Description of Historic Place
The Wellington Building is a six-storey office block, prominently located on the south side of Wellington Street facing Parliament Hill. The original 1927 building has three principal facades, on Wellington, Bank and Sparks, all in a monumental colonnaded Beaux-Arts style. Two upper storeys and a side extension were added in the late 1950s, in a more austere classical vocabulary.
The Wellington Building is a “Recognized” Federal Heritage Building in part because of its historical associations, but primarily because of its architectural and environmental value.
Originally built as the Canadian headquarters for the Metropolitan Life Insurance Company, the largest American firm of its kind in the early 20th Century, the Wellington Building testifies to the prominent role of the company in the development of the life insurance industry in Canada. The building’s construction also coincides with the emergence of Ottawa as a regional commercial centre during this period. Initially associated with other prestigious financial institutions along Sparks and Wellington Streets, the building was taken over by the federal government in the 1970s and is now associated with the House of Commons.
Designed by the noted American architect D. Everett Waid, in collaboration with his Ottawa counterpart, J.A. Ewart, the 1927 building is a sophisticated example of Beaux-Arts design, a style strongly favored by American institutions at the time. The Beaux-Arts style is expressed here in both the monumental symmetrical composition of the exterior facades and in the axial arrangement of its ground floor public spaces. These public spaces, including a celebrated entrance mural, display a high quality of workmanship and materials. At the time of its construction, the building was an example of advanced thinking with regards to efficient office planning for clerical work areas and a concern for health in the workplace. Later layers from the 1950s, in a more austere and less successful classical modernist style, reflect the company’s success and growth.
Prominently located at the intersection of Bank and Wellington Streets, the Wellington Building strongly contributes to the formality, prestige and monumentality of the building line facing Parliament Hill and to its predominantly classical design, which counterbalances the neo-gothic character of the Parliament buildings. On the opposite Sparks Street elevation, smaller scale retail spaces remain an integral part of the street’s vitality. Because of its monumental design, scale and location, the building is a familiar landmark within the city.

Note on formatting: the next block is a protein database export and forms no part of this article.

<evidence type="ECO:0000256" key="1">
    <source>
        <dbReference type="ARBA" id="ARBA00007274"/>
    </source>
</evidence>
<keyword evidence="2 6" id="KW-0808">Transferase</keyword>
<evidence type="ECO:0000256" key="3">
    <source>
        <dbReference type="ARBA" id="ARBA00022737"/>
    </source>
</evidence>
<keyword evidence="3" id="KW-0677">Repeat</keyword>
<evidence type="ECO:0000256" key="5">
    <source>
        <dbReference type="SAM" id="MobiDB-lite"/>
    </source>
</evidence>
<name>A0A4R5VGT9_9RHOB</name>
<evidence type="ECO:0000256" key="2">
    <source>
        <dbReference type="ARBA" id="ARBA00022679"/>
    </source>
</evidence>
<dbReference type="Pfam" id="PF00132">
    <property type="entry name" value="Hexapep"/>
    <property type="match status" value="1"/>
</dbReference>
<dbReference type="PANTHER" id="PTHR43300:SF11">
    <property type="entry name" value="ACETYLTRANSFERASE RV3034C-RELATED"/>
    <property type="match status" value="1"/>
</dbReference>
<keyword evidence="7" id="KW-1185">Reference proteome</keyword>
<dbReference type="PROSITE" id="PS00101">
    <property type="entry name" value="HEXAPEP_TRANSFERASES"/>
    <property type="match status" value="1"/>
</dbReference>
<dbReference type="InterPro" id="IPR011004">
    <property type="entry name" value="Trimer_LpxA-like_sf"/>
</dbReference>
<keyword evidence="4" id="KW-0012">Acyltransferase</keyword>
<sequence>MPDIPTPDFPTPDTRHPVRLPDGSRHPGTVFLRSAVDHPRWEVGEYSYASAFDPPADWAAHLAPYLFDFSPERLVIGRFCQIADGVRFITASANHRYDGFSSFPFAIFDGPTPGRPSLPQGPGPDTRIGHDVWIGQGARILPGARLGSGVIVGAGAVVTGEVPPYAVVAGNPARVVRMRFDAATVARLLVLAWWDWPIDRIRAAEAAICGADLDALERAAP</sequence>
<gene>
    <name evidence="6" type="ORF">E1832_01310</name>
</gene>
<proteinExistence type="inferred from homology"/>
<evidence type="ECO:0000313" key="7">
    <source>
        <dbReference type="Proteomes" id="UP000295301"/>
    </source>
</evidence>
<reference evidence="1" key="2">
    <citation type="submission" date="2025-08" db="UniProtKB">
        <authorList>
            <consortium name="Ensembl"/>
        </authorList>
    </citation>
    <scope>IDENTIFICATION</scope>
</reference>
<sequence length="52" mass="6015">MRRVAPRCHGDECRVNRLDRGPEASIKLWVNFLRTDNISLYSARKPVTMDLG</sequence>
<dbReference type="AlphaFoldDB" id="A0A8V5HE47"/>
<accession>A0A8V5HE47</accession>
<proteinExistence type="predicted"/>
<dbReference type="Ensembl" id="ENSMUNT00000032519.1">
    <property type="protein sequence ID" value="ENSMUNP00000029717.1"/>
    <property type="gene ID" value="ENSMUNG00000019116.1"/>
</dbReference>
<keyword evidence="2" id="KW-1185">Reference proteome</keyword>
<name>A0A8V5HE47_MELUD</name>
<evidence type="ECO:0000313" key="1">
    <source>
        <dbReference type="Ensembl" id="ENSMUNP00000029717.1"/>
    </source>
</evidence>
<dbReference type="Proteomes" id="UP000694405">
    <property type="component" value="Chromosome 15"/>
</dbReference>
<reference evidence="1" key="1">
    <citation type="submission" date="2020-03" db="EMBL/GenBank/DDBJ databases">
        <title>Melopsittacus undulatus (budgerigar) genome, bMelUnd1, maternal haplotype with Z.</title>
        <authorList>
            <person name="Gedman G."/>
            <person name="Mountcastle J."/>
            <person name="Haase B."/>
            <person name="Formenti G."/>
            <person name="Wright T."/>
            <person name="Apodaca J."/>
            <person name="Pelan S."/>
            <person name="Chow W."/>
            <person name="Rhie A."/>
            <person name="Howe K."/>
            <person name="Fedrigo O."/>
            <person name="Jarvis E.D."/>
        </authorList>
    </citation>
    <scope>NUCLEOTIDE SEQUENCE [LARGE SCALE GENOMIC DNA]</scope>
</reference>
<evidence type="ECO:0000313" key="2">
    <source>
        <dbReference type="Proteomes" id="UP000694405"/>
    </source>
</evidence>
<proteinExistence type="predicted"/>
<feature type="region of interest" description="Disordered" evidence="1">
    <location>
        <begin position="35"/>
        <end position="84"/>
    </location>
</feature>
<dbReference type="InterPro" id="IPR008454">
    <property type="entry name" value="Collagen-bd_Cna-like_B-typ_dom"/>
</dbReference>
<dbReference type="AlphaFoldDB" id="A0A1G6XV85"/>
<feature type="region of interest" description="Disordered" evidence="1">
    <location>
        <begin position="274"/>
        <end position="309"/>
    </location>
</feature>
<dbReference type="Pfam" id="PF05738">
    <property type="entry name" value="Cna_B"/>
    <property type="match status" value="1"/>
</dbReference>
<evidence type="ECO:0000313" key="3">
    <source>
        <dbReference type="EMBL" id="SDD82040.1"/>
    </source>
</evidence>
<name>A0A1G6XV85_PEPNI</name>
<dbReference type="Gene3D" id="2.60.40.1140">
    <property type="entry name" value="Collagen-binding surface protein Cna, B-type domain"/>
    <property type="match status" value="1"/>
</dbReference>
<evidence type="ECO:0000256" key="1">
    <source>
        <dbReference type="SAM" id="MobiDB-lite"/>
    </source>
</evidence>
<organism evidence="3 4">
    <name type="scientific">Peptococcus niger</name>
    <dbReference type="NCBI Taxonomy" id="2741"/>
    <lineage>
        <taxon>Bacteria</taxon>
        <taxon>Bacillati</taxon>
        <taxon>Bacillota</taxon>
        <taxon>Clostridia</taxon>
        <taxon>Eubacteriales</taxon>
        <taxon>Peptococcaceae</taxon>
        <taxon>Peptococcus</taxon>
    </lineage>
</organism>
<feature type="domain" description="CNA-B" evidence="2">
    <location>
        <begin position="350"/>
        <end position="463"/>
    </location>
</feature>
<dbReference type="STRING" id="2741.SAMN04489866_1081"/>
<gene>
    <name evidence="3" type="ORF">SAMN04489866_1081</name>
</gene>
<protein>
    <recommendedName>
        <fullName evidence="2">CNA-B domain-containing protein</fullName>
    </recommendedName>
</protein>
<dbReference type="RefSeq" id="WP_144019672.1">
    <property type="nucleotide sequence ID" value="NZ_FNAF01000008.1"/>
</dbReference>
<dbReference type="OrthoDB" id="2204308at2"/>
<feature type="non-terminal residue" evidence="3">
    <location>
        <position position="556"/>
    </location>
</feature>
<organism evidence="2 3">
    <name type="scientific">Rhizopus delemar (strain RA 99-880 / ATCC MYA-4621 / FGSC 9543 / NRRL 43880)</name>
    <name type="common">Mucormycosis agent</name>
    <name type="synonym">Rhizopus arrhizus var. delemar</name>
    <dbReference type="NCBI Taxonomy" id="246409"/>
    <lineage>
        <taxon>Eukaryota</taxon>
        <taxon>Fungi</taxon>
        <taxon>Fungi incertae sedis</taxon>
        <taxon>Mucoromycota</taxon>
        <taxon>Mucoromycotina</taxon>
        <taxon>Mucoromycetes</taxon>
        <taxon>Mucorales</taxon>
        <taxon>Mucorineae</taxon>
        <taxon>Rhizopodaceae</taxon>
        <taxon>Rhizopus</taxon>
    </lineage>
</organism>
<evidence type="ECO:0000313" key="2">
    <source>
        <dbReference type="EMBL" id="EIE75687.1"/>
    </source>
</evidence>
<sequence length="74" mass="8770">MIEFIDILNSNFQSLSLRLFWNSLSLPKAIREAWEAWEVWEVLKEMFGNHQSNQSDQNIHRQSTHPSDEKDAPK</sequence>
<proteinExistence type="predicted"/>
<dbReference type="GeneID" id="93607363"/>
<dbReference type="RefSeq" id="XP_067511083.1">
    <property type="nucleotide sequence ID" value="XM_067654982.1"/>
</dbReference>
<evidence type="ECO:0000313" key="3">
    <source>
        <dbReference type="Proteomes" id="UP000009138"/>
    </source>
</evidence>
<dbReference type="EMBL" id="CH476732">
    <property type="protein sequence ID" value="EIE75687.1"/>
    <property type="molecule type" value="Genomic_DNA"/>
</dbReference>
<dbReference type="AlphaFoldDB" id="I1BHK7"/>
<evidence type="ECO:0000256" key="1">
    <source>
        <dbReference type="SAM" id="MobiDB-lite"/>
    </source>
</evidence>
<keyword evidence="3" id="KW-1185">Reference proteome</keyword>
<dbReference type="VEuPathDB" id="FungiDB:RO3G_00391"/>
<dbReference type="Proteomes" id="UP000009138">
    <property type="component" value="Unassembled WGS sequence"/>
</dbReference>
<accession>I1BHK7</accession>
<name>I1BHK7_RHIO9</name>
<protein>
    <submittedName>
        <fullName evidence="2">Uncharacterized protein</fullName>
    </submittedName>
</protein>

Dana Johnston, Metropolitan Life Assurance Building/Wellington Building, Federal Heritage Building Review Office Historic Report, 85-031; Wellington Building, Ottawa, Ontario. Heritage Character Statement, 85-031.
The character-defining elements of the Wellington Building should be respected.
The quality of its Beaux Arts design, as displayed in:
-the formalism, monumental scale and sculptural richness of the main, side and rear elevations of the 1927 building, including their symmetrical and balanced proportions and clear three-part composition - a strong base storey with round-headed openings, a grand three-storey centre portion marked by Corinthian colonnades and pilasters, and a substantial cornice and parapet;
-the axial sequence of public circulation spaces on the ground floor, emphasized by the rich decorative scheme.
The building’s good functional design and corresponding quality of materials and craftsmanship, as manifested in:
-the open concept floor plan with centrally located service and vertical transport cores;
-the use of quality finish materials on the exterior, including the smooth Indiana limestone cladding with granite base and the bronze grilles and spandrel panels;
-the use of noble finishes in the primary interior public spaces, including the remarkable vestibule mosaic, the marble walls and detailing, and the bronze fittings (wall sconces, doors, grilles);
-the compatible finishes of the service and vertical transport cores, including the slate treads, bronze handrails, and marble washroom partitions;
-certain elements of the added layers of the 1950s, including black marble and stainless steel decorative highlights.
The manner in which the building contributes to the prestigious institutional character of the area, and helps define the transition from the Parliamentary and institutional character of Wellington to the more civic and commercial character of Sparks:
-the building’s formality and monumental scale, which anchor the intersection of Wellington and Bank;
-the presence of retail along Sparks Street, contributing to the vitality of that corridor and yet compatible with the primary function of the building as office space.